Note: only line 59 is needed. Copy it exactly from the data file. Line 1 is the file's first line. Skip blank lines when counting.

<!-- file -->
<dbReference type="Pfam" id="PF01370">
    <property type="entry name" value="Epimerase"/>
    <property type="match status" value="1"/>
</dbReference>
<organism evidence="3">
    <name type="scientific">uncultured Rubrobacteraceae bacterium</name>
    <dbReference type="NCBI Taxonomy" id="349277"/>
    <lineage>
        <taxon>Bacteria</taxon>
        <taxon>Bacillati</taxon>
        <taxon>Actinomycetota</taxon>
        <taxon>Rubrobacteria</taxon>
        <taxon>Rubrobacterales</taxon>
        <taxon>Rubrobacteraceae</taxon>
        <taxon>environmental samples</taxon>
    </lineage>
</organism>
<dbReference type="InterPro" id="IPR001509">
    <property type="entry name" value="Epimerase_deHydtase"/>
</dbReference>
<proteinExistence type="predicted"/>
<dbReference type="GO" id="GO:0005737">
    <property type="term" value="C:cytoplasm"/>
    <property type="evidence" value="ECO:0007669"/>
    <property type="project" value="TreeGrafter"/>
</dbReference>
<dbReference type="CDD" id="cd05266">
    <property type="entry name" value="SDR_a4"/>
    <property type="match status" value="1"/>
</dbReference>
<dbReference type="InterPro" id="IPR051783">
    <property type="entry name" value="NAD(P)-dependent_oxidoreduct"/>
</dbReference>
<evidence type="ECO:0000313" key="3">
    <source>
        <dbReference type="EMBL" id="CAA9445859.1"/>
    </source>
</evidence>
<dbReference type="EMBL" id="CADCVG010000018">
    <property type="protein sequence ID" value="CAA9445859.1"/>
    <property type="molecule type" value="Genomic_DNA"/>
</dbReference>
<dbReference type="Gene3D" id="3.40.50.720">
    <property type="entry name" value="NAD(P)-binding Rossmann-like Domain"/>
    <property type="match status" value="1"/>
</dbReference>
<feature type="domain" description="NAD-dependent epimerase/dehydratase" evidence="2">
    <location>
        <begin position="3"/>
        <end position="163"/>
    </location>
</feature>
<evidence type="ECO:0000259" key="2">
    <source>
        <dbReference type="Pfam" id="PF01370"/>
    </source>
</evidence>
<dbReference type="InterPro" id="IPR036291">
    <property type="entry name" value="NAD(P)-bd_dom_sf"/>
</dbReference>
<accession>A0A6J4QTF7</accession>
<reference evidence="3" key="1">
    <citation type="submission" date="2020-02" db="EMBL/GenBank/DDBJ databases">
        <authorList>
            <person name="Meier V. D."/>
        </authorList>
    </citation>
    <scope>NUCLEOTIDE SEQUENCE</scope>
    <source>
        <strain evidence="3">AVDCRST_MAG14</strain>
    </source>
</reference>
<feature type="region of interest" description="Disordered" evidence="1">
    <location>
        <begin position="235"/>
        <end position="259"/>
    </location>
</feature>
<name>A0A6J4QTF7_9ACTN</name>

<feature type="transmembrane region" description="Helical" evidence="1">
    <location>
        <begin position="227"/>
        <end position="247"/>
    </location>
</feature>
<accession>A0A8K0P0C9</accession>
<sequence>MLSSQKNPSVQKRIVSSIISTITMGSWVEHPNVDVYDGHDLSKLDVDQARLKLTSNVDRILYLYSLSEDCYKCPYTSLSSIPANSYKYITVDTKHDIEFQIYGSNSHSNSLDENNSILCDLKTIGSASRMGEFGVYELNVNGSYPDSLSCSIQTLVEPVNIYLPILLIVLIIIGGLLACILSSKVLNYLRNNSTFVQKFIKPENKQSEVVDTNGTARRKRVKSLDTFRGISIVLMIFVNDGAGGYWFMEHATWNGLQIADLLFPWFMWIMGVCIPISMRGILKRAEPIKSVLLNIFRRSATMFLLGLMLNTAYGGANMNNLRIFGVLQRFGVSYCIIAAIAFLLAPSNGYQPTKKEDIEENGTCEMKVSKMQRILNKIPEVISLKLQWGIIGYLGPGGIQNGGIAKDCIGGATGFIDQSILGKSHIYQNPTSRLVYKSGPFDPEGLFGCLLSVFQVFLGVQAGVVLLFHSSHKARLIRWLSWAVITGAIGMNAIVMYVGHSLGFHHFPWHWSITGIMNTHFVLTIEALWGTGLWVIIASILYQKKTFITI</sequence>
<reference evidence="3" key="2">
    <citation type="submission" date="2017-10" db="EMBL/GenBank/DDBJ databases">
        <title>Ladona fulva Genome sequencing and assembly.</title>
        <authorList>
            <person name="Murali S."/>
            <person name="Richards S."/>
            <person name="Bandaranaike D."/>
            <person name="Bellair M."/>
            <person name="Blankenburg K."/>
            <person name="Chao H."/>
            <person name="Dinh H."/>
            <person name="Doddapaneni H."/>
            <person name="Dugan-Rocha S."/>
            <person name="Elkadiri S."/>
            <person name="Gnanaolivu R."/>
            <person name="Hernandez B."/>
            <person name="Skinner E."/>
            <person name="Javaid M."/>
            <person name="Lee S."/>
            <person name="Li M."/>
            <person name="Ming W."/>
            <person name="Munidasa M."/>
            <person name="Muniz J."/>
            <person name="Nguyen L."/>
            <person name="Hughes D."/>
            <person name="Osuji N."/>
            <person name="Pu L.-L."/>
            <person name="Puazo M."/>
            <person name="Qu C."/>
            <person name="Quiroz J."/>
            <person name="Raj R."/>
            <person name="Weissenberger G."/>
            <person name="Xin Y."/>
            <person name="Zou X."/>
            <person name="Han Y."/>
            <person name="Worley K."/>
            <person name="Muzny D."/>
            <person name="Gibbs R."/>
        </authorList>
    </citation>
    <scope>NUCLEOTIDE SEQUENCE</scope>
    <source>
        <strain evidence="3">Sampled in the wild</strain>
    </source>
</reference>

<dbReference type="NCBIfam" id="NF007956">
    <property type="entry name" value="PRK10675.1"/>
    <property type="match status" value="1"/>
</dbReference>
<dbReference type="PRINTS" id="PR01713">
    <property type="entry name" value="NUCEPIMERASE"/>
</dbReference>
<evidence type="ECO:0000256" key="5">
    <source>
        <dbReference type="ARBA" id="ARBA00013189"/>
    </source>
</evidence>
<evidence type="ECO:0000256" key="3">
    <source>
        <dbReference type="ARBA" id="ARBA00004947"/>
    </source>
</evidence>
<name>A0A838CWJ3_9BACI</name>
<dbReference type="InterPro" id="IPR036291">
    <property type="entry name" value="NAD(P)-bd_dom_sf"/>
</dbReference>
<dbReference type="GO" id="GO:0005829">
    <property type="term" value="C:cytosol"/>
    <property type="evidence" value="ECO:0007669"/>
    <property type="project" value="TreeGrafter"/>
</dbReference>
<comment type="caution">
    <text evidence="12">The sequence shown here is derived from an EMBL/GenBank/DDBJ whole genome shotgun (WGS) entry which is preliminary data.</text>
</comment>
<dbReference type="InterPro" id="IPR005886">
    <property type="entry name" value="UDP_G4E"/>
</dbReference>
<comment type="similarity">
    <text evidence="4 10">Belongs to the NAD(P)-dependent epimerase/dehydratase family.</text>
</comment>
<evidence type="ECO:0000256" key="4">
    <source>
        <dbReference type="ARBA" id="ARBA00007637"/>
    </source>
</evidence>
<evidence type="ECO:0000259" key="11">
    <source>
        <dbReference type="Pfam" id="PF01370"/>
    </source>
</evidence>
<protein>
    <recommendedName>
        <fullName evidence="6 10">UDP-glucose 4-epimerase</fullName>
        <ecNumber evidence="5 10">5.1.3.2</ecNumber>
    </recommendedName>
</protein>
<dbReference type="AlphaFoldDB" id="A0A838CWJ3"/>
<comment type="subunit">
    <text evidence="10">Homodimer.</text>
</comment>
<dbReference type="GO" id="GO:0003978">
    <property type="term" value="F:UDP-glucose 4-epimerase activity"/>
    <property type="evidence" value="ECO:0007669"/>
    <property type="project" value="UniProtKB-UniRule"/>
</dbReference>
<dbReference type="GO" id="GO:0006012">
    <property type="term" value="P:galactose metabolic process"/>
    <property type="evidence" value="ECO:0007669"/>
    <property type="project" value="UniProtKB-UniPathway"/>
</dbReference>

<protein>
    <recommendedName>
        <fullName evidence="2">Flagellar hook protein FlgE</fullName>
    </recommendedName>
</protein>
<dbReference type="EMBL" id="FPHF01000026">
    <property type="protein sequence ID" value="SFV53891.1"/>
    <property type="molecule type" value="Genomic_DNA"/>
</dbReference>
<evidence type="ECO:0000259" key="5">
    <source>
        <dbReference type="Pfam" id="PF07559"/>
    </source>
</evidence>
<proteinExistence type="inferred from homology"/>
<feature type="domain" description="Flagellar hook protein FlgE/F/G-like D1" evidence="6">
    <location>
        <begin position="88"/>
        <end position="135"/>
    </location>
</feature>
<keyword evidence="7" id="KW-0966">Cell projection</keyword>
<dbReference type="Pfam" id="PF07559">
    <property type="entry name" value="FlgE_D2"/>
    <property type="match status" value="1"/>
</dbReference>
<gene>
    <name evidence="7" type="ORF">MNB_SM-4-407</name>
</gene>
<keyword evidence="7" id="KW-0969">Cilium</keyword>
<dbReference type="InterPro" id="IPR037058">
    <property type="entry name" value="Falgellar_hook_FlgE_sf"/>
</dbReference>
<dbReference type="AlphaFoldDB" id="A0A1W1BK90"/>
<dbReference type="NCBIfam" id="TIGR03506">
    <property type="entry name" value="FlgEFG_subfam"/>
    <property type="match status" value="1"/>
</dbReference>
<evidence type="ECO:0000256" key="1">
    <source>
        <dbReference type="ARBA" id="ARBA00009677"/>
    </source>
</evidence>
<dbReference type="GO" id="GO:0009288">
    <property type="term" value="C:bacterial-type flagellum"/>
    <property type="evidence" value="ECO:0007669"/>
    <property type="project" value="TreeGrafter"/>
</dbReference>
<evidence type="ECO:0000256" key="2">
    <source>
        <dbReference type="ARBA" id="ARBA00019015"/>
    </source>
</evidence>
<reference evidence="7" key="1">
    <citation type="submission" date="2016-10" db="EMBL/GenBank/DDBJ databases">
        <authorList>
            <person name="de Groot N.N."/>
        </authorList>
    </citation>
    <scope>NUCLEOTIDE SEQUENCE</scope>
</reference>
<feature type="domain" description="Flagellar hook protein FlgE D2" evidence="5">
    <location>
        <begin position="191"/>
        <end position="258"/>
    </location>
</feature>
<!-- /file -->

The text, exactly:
    <property type="entry name" value="NAD(P)-bd_dom_sf"/>